-5.3.8. The Splinter Of Rock

(They end up blaming Devadatta for pushing the rock towards Buddha's head, and not the rock itself).

:buddha2:
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Re: Are gods bored and can they meditate?

Post by Pulsar »

Mahabrahma wrote
-The Lotus Sutra, Chapter Sixteen: The Life Span of the Tathagata
I am not an expert on Lotus Sutra. Besides our conversation is deviating from the main thrust of "Theravada for beginners"
It is morphing into "Theravada vs Mahayana". I am not sure whether this is the right place for that. Let a Moderator decide first.
With love :candle:
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Mahabrahma
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Re: Are gods bored and can they meditate?

Post by Mahabrahma »

Pulsar wrote: Sun Sep 20, 2020 10:09 am Mahabrahma wrote
-The Lotus Sutra, Chapter Sixteen: The Life Span of the Tathagata
I am not an expert on Lotus Sutra. Besides our conversation is deviating from the main thrust of "Theravada for beginners"
It is morphing into "Theravada vs Mahayana". I am not sure whether this is the right place for that. Let a Moderator decide first.
With love :candle:
I don't want it to morph into that, and I am a proponent for Mahayana and Theraveda to be seen as a single Buddhist Vehicle, as I have said. I understand there is no need for deviation, but it was nice conversing with you.

Returning to the main topic, I would like to point out that those beings called Gods in Buddhism are extremely advanced in their Spiritual life, and have no problem meditating. Their lives generally are much less boring than ours, when there is boredom involved, because they live in higher planes. There is a reason Buddhas and great Bodhisattvas ascend to Heavens such as the Tusita Heaven or a Buddha Land to wait on coming back to a lower planet such as ours, because without so much suffering they are able to meditate for thousands and millions of years. It was also possible to meditate for millions of years on this planet during Satya Yuga.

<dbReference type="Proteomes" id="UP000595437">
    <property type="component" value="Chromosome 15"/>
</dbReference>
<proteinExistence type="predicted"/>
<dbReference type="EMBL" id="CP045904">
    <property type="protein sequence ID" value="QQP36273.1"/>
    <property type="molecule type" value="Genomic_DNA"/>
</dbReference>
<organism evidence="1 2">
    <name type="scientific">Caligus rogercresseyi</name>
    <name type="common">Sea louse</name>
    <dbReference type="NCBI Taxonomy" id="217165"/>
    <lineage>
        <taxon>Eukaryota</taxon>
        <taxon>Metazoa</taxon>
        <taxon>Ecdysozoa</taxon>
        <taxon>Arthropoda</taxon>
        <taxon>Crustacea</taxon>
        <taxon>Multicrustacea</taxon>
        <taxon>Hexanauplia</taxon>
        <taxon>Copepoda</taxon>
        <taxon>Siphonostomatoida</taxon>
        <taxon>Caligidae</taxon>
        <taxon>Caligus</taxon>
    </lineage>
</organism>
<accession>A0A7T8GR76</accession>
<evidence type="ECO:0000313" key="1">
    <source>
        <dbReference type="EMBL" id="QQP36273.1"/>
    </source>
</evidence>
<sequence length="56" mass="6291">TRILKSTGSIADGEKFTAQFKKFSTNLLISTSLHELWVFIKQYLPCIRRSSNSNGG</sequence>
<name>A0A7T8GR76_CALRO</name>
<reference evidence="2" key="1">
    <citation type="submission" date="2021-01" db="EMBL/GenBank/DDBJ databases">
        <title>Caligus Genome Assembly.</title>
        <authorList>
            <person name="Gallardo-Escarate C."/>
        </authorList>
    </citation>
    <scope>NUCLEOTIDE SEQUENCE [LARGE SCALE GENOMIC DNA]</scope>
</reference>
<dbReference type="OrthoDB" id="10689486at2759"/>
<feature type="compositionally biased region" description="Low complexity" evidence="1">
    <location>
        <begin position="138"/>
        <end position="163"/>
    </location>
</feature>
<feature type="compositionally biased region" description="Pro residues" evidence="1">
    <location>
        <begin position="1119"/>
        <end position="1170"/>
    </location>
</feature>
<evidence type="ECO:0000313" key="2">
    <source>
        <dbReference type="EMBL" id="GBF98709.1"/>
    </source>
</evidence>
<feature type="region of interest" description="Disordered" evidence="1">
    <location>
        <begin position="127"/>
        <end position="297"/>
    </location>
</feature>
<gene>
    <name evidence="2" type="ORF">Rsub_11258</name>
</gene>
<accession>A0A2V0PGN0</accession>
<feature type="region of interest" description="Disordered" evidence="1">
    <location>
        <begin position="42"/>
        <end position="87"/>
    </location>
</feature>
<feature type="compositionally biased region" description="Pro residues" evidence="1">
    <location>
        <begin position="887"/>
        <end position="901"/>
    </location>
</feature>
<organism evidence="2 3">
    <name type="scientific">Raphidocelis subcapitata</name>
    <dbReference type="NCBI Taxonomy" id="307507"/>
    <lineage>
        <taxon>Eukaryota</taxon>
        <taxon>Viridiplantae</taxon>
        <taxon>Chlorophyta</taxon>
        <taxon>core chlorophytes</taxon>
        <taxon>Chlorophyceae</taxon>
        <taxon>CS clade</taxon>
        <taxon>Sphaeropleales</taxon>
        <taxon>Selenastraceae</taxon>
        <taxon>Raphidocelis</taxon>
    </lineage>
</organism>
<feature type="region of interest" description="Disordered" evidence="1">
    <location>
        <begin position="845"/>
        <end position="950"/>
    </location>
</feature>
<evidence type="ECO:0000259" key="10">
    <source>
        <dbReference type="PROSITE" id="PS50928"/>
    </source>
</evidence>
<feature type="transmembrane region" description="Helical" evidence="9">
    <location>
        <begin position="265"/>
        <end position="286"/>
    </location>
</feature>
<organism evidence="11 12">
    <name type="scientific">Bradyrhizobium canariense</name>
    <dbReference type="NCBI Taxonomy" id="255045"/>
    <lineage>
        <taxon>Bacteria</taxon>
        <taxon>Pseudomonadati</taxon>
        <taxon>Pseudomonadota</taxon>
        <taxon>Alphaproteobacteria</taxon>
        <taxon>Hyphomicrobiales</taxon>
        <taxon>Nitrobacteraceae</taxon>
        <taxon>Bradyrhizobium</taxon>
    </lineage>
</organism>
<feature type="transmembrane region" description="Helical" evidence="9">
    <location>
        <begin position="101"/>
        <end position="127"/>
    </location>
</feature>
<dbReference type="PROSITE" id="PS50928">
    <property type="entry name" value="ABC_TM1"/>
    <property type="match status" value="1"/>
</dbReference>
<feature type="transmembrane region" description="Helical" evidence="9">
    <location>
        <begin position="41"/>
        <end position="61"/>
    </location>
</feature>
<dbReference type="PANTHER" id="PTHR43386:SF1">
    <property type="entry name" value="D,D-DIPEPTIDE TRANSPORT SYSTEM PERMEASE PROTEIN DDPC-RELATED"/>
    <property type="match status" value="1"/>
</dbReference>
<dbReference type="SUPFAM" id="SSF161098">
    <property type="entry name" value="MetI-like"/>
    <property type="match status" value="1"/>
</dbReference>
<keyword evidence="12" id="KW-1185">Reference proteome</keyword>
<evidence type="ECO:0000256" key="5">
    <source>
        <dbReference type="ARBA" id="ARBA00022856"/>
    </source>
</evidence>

So generally, if you want to progress in Spiritual life, it is good to give the proper respects to Higher Beings, and there is nothing wrong with asking them for help. However, one should realize that the capacity for Buddhahood lies within, and strive to Awaken one's own Buddha-Nature fully, relying on their own abilities nonetheless accepting and not neglecting the Metta of others.
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Re: Are gods bored and can they meditate?

Post by Pulsar »

Mahabrahma wrote
he is a proponent for Mahayana and Theravada to be seen as a single Buddhist Vehicle.
Well, no mattter what the school of buddhism is,
  • the Four Noble truths and Dependent origination  is the bedrock.
If that were the focus of our discussion, i won't feel queasy about commenting here.
You wrote
as I have said. I understand there is no need for deviation,
True, no need to deviate from the bedrock
you wrote
but it was nice conversing with you.
Me too.
As for gods and what they do in their spare time, i personally would not go there,
it would be better for us to focus on 8-fold path, since the living Buddha of the Theravadins advised not to engage in mental proliferation,
if it does not lead to end of suffering. Instead of worrying about gods it would be better if we focussed on "Where does suffering come from?" This is a more fruitful endeavour. We find the answer "Craving" in 2nd Noble Truth.
Sometimes this carving is solely due to our need to speculate about the happiness of gods, instead of our own happiness. So if we drop that craving and rely on the need to find our own happiness/bliss, ie Nibbana,  3rd Noble Truth, we find we have a ton of work to keep ourselves busy, just this 8-fold path, 4th Noble truth, and how to correctly expedite it,
to get the 8-fold path straight it takes a great deal of reflection.

Just as much as right intention (2nd step) involves perfecting Metta, say one develops Metta for six months, moment one slips (one forgetful moment) one falls off that cliff. Retry again and again, to get back on the top, even while falling.
Consider the Stream enterer, s/he can still get agitated and angry, so the path does not allow time to wonder about stuff that is peripheral to the path? such as of gods? Does it?